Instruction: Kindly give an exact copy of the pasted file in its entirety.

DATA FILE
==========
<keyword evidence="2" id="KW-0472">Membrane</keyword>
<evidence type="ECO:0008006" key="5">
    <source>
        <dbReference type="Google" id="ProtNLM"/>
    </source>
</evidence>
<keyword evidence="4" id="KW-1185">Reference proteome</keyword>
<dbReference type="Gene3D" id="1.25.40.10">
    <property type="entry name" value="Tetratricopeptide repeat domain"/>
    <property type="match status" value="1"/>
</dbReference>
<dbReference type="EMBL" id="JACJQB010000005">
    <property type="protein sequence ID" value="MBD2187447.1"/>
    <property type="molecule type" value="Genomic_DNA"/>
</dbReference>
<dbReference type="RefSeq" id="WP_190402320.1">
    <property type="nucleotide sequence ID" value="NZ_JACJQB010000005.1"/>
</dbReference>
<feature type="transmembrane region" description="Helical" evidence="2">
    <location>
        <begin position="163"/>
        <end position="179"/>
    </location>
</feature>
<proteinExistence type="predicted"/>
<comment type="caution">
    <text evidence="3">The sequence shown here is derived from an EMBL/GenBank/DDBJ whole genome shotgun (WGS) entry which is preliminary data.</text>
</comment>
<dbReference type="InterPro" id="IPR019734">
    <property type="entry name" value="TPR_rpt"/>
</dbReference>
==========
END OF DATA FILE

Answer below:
<keyword evidence="2" id="KW-0472">Membrane</keyword>
<evidence type="ECO:0008006" key="5">
    <source>
        <dbReference type="Google" id="ProtNLM"/>
    </source>
</evidence>
<keyword evidence="4" id="KW-1185">Reference proteome</keyword>
<dbReference type="Gene3D" id="1.25.40.10">
    <property type="entry name" value="Tetratricopeptide repeat domain"/>
    <property type="match status" value="1"/>
</dbReference>
<dbReference type="EMBL" id="JACJQB010000005">
    <property type="protein sequence ID" value="MBD2187447.1"/>
    <property type="molecule type" value="Genomic_DNA"/>
</dbReference>
<dbReference type="RefSeq" id="WP_190402320.1">
    <property type="nucleotide sequence ID" value="NZ_JACJQB010000005.1"/>
</dbReference>
<feature type="transmembrane region" description="Helical" evidence="2">
    <location>
        <begin position="163"/>
        <end position="179"/>
    </location>
</feature>
<proteinExistence type="predicted"/>
<comment type="caution">
    <text evidence="3">The sequence shown here is derived from an EMBL/GenBank/DDBJ whole genome shotgun (WGS) entry which is preliminary data.</text>
</comment>
<dbReference type="InterPro" id="IPR019734">
    <property type="entry name" value="TPR_rpt"/>
</dbReference>